PRIZE LIMITS: GENERAL
Symbolic prizes are considered to have value only to the recipient. They may be awarded as prizes even if the value exceeds the prize limit in Rule 3-2, provided they are permanently and distinctively engraved. Trophies made of gold, silver, ceramic, glass or the like which are not permanently and distinctively engraved are not considered to be symbolic prizes and are subject to the prize limit in Rule 3-2
Symbolic prizes or awards must not be used as a means to circumvent the Rules.
Prizes for utilitarian purposes such as watches, music systems, luggage, golf bags, clothing or other merchandise, are not symbolic prizes even if they are permanently and distinctively engraved or marked. (Revised)
Whether "Retail Value" Includes Discount Prices
Q. The sponsor of a Pro-Am, who is a dealer in electrical goods, wishes to offer the winning amateur golfer a prize of a television. The television is available to the dealer at below the limit laid down in Rule 3-2a, but he would normally sell it at more than the prize limit. Is this permissible?
A. No. The definition of “retail value” of a prize is “the price at which the prize is generally available from a retail source at the time of the award.” This includes discount sources, but the merchandise must be available over a reasonable period of time, from a number of outlets, be publicly advertised and available to everyone. Specially discounted or short term offers, or those restricted to certain customers, do not fall within this definition. (Revised)
Participation in Event with Improper Prize
Participants in nearest to the hole and long drive contests that offer non-conforming prizes (including cash prizes) are not in breach of the Rules unless they accept such prizes, because such contests are not matches, competitions or exhibitions — see Rule 3-1.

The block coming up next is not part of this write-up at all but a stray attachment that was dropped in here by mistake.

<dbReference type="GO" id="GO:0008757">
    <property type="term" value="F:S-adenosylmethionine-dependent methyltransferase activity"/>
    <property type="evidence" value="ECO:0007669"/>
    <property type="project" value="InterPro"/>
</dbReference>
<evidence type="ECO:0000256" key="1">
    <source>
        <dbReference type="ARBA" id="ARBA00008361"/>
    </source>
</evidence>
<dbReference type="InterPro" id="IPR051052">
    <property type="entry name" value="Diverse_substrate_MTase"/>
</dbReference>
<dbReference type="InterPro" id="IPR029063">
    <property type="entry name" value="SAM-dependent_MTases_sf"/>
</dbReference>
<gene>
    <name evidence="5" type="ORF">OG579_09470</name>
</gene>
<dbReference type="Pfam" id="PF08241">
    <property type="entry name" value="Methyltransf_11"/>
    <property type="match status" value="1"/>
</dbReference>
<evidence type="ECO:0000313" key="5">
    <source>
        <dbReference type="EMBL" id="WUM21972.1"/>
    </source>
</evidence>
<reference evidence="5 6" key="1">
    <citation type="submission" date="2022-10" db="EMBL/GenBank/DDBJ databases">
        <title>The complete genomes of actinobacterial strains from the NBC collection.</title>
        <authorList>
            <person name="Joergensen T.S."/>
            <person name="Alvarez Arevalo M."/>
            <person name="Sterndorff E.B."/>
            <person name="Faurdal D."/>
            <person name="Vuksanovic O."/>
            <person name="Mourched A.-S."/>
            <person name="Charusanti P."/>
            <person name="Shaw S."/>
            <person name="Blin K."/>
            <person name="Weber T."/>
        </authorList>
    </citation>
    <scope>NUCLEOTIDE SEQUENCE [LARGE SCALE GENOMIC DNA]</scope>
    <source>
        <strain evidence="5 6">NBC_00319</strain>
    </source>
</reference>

Participants in an event (e.g., an 18-hole or 36-hole competition) which offers a non-conforming prize (other than a cash prize), are not in breach of the Rules unless they accept such a prize. (Revised)
Non-Conforming Prize Donated to Charity by Sponsor
If an amateur golfer wins a prize that does not conform to Rule 3-2, he may suggest that the competition organizer or the sponsor donates it to a recognized charity. The competition organizer or the sponsor must be under no obligation to do so, and if he does, the amateur golfer must not benefit, directly or indirectly, from the donation.
Prize for Quiz Not Involving Playing Golf
Q. An amateur golfer wins a golf quiz, which does not involve playing golf. Does the prize limit referred to in Rule 3-2 apply to a quiz of this kind?
A. No. The Rules do not apply to such a quiz (but see Decision 4-1/1). (Revised)
6-2/6 Magazine Competition
Prizes at Driving Ranges or Golf Simulators
Q. Do the Rules in general and Rule 3-2 in particular apply to competitions held at driving ranges or on indoor golf simulators?